This Month in the Garden – November 2020

The quieter winter months are a good time for planning and carrying out a garden project.  Two projects that I am hoping to get done, with the help of one of my sons, are replacing broken glass in an old greenhouse and generally improving its appearance and, the big one, clearing out the silt of many years accumulation in our pond.  This will also mean taking out all the plants in baskets, weeding and replanting them.  It will be necessary to drain out the water in the pond and, as it is always best to use rainwater if possible, I am hoping to pump some of the existing water into dustbins so that all the refill will not be tap water.  I shall put the silt on plastic sheeting round the pond edge so that the wildlife in the pond has a chance of getting back where it belongs.  Once dried, the silt can be spread on borders or the vegetable garden.  One of my hopes is to clear out most of the roots of a rampant waterlily that has escaped from its basket and is dominating much of the pond surface.  The moral is to check the ultimate size of any plants that you plan to put in the pond and to be careful to avoid invasive species.

There are also plenty of things to be done that you will probably think of as real gardening. In the veg garden there may be some harvesting still to do, maybe leeks and brassicas, but there will also be soil to clear and prepare for next year; either by digging or using the no-dig method I wrote about last month.  Provided the soil is not too wet the next couple of months are a good time for bare root planting.  Plants in containers can generally be sown at any time but bare root plants are cheaper and will establish well now.  Summer fruiting raspberry canes and soft fruit bushes are best dealt with like this, as are roses , shrubs and trees.  Make sure that trees are well staked.  Last month I said that summer bedding could be cleared to make room for winter/spring bedding plants.  I have a row of large flowering begonias in my front garden which need to be cleared but, after a slow start, they are currently looking magnificent, and it would be a shame to get rid of them. I have put the pansies which are waiting their turn healed in in the vegetable garden and we and the passers –by will enjoy the begonias for a little longer.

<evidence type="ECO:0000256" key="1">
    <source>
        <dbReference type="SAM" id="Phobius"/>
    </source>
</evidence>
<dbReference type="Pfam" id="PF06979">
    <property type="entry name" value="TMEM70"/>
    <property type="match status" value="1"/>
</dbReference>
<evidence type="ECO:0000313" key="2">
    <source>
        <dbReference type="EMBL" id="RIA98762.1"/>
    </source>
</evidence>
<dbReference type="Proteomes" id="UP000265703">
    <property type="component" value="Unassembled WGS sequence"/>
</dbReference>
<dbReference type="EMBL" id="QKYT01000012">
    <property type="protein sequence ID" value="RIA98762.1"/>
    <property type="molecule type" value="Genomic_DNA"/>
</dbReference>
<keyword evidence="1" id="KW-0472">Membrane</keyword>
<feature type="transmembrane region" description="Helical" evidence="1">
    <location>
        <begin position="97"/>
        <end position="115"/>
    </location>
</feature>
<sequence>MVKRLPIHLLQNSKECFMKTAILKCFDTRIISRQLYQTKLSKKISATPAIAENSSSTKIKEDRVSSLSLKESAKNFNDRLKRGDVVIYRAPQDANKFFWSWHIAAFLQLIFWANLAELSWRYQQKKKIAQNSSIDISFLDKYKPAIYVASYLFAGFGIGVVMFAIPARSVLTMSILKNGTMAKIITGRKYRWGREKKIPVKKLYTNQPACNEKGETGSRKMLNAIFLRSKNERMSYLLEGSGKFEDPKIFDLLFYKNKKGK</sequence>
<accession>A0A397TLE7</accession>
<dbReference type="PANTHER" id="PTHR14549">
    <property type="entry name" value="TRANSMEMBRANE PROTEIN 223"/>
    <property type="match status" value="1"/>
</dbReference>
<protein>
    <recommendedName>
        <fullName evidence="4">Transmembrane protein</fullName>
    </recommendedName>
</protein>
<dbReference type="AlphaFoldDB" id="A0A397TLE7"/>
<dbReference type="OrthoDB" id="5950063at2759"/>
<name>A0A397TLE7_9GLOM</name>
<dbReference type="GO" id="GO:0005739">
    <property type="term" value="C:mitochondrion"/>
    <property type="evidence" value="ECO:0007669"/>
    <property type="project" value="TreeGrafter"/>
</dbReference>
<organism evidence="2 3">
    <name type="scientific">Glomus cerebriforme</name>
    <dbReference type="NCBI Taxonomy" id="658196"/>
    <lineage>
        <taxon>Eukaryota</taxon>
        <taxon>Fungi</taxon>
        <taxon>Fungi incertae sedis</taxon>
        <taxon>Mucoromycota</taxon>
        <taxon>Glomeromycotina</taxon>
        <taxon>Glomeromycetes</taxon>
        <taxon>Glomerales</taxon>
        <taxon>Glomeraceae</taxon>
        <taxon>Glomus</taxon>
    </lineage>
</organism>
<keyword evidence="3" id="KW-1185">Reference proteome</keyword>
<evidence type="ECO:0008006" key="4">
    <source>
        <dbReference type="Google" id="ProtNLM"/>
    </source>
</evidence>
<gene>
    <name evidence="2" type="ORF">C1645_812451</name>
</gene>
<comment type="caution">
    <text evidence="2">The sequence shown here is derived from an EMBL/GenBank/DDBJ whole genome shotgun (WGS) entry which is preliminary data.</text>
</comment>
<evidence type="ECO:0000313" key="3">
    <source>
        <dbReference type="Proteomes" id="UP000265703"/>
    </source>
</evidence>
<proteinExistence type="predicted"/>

Apple and pear trees will need to be pruned in the dormant season; taking out diseased and damaged wood and reducing the new growth on fruiting spurs.  Don’t cut off the tips of tip bearing apples like brambly.   Take out a few of the older stems of currant bushes and reduce new growth of the others by up to a third.  Gooseberry bushes are best pruned in February.  Deciduous shrubs can also be pruned now.  Some pruning may be desirable to keep the size and shape that you want and up to a third of main stems should be cut back to ground level to promote new growth.

Hopefully you have already brought tender perennial plants under cover but have horticultural fleece at the ready for shrubs that are at risk of damage from air frost.  Camellias are an example of this.  If you have got tender plants under glass but without heat they may need covering with fleece in really cold spells.

Dahlias are likely to be blackened by frost during this month and, once this has happened, they should be cut back to a few inches above the ground.  If you don’t  want to forget  the variety or colour of your plants tie a label to the cut stems.  The plants can then be dug up and brought under cover or left in the ground heavily mulched.  If dug up they can be stored in dry compost in pots or boxes.  Before doing this tip them upside down to ensure stems are well drained.  Last year I dug up most of my dahlias and left them for the winter buried in the earth in the greenhouse.  I also covered them with fleece in a cold spell.  They all survived and flowered early.  Leave dahlias unwatered until late March and don’t plant out in the open until May when the risk of frost has passed.

If you have had the patience to delay planting tulip bulbs this is the time for getting them in, whether in pots or in the open ground.  I cover bulbs in pots with wire netting to stop squirrels digging them up.

Jeremy Arthern

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